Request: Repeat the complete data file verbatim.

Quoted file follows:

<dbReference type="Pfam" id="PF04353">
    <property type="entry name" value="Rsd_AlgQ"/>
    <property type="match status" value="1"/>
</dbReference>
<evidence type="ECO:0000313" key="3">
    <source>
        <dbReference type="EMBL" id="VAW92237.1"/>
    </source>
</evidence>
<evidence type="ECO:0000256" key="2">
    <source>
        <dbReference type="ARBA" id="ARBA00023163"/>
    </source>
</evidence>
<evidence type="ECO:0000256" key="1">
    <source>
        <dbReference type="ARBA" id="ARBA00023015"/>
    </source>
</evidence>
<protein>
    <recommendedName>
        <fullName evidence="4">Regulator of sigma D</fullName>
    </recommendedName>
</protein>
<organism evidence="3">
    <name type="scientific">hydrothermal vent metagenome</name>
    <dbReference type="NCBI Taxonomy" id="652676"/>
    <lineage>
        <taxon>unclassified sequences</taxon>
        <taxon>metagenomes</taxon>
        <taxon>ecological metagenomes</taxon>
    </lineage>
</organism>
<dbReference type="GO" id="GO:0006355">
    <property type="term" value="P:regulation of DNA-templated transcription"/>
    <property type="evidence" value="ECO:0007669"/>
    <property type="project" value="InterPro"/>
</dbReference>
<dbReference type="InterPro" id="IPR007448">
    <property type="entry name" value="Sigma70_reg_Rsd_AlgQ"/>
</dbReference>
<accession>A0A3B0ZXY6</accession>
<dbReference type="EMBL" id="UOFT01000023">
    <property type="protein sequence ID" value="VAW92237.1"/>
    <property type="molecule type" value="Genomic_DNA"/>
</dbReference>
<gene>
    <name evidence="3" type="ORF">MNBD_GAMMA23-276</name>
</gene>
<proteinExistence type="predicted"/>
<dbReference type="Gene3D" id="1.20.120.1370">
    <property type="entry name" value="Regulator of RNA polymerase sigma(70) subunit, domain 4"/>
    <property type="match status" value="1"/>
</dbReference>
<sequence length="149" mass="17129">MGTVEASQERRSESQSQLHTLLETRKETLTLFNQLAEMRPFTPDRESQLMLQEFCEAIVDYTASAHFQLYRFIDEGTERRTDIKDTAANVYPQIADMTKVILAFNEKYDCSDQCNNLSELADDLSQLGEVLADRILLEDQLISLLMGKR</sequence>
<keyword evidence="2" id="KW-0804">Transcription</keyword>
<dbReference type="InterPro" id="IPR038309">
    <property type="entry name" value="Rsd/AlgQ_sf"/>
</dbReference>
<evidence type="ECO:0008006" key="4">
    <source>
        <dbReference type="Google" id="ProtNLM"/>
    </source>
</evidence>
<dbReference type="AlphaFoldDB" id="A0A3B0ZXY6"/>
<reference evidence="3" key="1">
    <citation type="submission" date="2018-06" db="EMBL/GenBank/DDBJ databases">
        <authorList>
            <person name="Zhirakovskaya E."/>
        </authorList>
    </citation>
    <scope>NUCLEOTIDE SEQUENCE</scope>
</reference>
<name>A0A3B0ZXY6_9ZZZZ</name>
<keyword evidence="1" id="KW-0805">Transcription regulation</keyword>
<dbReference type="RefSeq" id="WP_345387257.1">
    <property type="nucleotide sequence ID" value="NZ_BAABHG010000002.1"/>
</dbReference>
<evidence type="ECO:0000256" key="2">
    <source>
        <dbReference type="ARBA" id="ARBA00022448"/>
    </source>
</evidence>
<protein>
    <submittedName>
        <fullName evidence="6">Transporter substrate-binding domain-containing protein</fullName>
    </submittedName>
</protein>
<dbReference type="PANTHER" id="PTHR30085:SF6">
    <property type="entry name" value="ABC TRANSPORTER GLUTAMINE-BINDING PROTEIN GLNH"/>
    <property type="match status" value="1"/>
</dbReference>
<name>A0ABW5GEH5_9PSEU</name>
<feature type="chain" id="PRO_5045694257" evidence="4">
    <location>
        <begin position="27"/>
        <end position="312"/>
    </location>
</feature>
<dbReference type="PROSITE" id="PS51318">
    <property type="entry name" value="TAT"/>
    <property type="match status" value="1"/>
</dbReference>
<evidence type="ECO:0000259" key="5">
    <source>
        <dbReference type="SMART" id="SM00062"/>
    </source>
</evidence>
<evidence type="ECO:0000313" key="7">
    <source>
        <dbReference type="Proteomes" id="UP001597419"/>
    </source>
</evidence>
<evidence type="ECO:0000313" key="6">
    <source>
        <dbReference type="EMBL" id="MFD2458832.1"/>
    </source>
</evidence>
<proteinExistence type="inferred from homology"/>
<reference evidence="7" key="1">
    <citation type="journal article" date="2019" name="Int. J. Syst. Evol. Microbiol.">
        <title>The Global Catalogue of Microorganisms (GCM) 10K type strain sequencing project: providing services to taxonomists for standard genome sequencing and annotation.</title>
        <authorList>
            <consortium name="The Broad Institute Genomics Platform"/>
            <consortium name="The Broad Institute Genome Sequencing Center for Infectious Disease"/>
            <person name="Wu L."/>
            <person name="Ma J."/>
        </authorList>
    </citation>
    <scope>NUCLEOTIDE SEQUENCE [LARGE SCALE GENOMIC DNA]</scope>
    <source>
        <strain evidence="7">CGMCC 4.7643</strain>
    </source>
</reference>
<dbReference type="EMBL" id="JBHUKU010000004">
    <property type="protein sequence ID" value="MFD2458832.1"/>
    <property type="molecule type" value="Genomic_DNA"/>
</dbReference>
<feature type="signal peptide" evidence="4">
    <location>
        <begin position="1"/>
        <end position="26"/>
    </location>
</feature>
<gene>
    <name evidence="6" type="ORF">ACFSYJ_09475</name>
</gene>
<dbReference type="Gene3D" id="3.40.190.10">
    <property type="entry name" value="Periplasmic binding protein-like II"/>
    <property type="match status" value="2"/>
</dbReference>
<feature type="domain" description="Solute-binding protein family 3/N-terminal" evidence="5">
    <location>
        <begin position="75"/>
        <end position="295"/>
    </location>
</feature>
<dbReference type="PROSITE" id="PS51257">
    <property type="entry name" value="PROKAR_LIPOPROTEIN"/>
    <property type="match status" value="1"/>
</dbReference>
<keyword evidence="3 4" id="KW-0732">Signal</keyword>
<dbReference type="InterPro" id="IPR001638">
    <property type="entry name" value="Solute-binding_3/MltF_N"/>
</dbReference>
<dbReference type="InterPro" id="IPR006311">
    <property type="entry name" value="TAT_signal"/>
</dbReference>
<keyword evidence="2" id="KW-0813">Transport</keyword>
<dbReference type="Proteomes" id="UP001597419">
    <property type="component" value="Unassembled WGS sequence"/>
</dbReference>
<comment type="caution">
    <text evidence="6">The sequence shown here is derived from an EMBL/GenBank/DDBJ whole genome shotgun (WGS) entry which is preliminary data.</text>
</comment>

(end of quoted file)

<dbReference type="Pfam" id="PF04353">
    <property type="entry name" value="Rsd_AlgQ"/>
    <property type="match status" value="1"/>
</dbReference>
<evidence type="ECO:0000313" key="3">
    <source>
        <dbReference type="EMBL" id="VAW92237.1"/>
    </source>
</evidence>
<evidence type="ECO:0000256" key="2">
    <source>
        <dbReference type="ARBA" id="ARBA00023163"/>
    </source>
</evidence>
<evidence type="ECO:0000256" key="1">
    <source>
        <dbReference type="ARBA" id="ARBA00023015"/>
    </source>
</evidence>
<protein>
    <recommendedName>
        <fullName evidence="4">Regulator of sigma D</fullName>
    </recommendedName>
</protein>
<organism evidence="3">
    <name type="scientific">hydrothermal vent metagenome</name>
    <dbReference type="NCBI Taxonomy" id="652676"/>
    <lineage>
        <taxon>unclassified sequences</taxon>
        <taxon>metagenomes</taxon>
        <taxon>ecological metagenomes</taxon>
    </lineage>
</organism>
<dbReference type="GO" id="GO:0006355">
    <property type="term" value="P:regulation of DNA-templated transcription"/>
    <property type="evidence" value="ECO:0007669"/>
    <property type="project" value="InterPro"/>
</dbReference>
<dbReference type="InterPro" id="IPR007448">
    <property type="entry name" value="Sigma70_reg_Rsd_AlgQ"/>
</dbReference>
<accession>A0A3B0ZXY6</accession>
<dbReference type="EMBL" id="UOFT01000023">
    <property type="protein sequence ID" value="VAW92237.1"/>
    <property type="molecule type" value="Genomic_DNA"/>
</dbReference>
<gene>
    <name evidence="3" type="ORF">MNBD_GAMMA23-276</name>
</gene>
<proteinExistence type="predicted"/>
<dbReference type="Gene3D" id="1.20.120.1370">
    <property type="entry name" value="Regulator of RNA polymerase sigma(70) subunit, domain 4"/>
    <property type="match status" value="1"/>
</dbReference>
<sequence length="149" mass="17129">MGTVEASQERRSESQSQLHTLLETRKETLTLFNQLAEMRPFTPDRESQLMLQEFCEAIVDYTASAHFQLYRFIDEGTERRTDIKDTAANVYPQIADMTKVILAFNEKYDCSDQCNNLSELADDLSQLGEVLADRILLEDQLISLLMGKR</sequence>
<keyword evidence="2" id="KW-0804">Transcription</keyword>
<dbReference type="InterPro" id="IPR038309">
    <property type="entry name" value="Rsd/AlgQ_sf"/>
</dbReference>
<evidence type="ECO:0008006" key="4">
    <source>
        <dbReference type="Google" id="ProtNLM"/>
    </source>
</evidence>
<dbReference type="AlphaFoldDB" id="A0A3B0ZXY6"/>
<reference evidence="3" key="1">
    <citation type="submission" date="2018-06" db="EMBL/GenBank/DDBJ databases">
        <authorList>
            <person name="Zhirakovskaya E."/>
        </authorList>
    </citation>
    <scope>NUCLEOTIDE SEQUENCE</scope>
</reference>
<name>A0A3B0ZXY6_9ZZZZ</name>
<keyword evidence="1" id="KW-0805">Transcription regulation</keyword>
<dbReference type="RefSeq" id="WP_345387257.1">
    <property type="nucleotide sequence ID" value="NZ_BAABHG010000002.1"/>
</dbReference>
<evidence type="ECO:0000256" key="2">
    <source>
        <dbReference type="ARBA" id="ARBA00022448"/>
    </source>
</evidence>
<protein>
    <submittedName>
        <fullName evidence="6">Transporter substrate-binding domain-containing protein</fullName>
    </submittedName>
</protein>
<dbReference type="PANTHER" id="PTHR30085:SF6">
    <property type="entry name" value="ABC TRANSPORTER GLUTAMINE-BINDING PROTEIN GLNH"/>
    <property type="match status" value="1"/>
</dbReference>
<name>A0ABW5GEH5_9PSEU</name>
<feature type="chain" id="PRO_5045694257" evidence="4">
    <location>
        <begin position="27"/>
        <end position="312"/>
    </location>
</feature>
<dbReference type="PROSITE" id="PS51318">
    <property type="entry name" value="TAT"/>
    <property type="match status" value="1"/>
</dbReference>
<evidence type="ECO:0000259" key="5">
    <source>
        <dbReference type="SMART" id="SM00062"/>
    </source>
</evidence>
<evidence type="ECO:0000313" key="7">
    <source>
        <dbReference type="Proteomes" id="UP001597419"/>
    </source>
</evidence>
<evidence type="ECO:0000313" key="6">
    <source>
        <dbReference type="EMBL" id="MFD2458832.1"/>
    </source>
</evidence>
<proteinExistence type="inferred from homology"/>
<reference evidence="7" key="1">
    <citation type="journal article" date="2019" name="Int. J. Syst. Evol. Microbiol.">
        <title>The Global Catalogue of Microorganisms (GCM) 10K type strain sequencing project: providing services to taxonomists for standard genome sequencing and annotation.</title>
        <authorList>
            <consortium name="The Broad Institute Genomics Platform"/>
            <consortium name="The Broad Institute Genome Sequencing Center for Infectious Disease"/>
            <person name="Wu L."/>
            <person name="Ma J."/>
        </authorList>
    </citation>
    <scope>NUCLEOTIDE SEQUENCE [LARGE SCALE GENOMIC DNA]</scope>
    <source>
        <strain evidence="7">CGMCC 4.7643</strain>
    </source>
</reference>
<dbReference type="EMBL" id="JBHUKU010000004">
    <property type="protein sequence ID" value="MFD2458832.1"/>
    <property type="molecule type" value="Genomic_DNA"/>
</dbReference>
<feature type="signal peptide" evidence="4">
    <location>
        <begin position="1"/>
        <end position="26"/>
    </location>
</feature>
<gene>
    <name evidence="6" type="ORF">ACFSYJ_09475</name>
</gene>
<dbReference type="Gene3D" id="3.40.190.10">
    <property type="entry name" value="Periplasmic binding protein-like II"/>
    <property type="match status" value="2"/>
</dbReference>
<feature type="domain" description="Solute-binding protein family 3/N-terminal" evidence="5">
    <location>
        <begin position="75"/>
        <end position="295"/>
    </location>
</feature>
<dbReference type="PROSITE" id="PS51257">
    <property type="entry name" value="PROKAR_LIPOPROTEIN"/>
    <property type="match status" value="1"/>
</dbReference>
<keyword evidence="3 4" id="KW-0732">Signal</keyword>
<dbReference type="InterPro" id="IPR001638">
    <property type="entry name" value="Solute-binding_3/MltF_N"/>
</dbReference>
<dbReference type="InterPro" id="IPR006311">
    <property type="entry name" value="TAT_signal"/>
</dbReference>
<keyword evidence="2" id="KW-0813">Transport</keyword>
<dbReference type="Proteomes" id="UP001597419">
    <property type="component" value="Unassembled WGS sequence"/>
</dbReference>
<comment type="caution">
    <text evidence="6">The sequence shown here is derived from an EMBL/GenBank/DDBJ whole genome shotgun (WGS) entry which is preliminary data.</text>
</comment>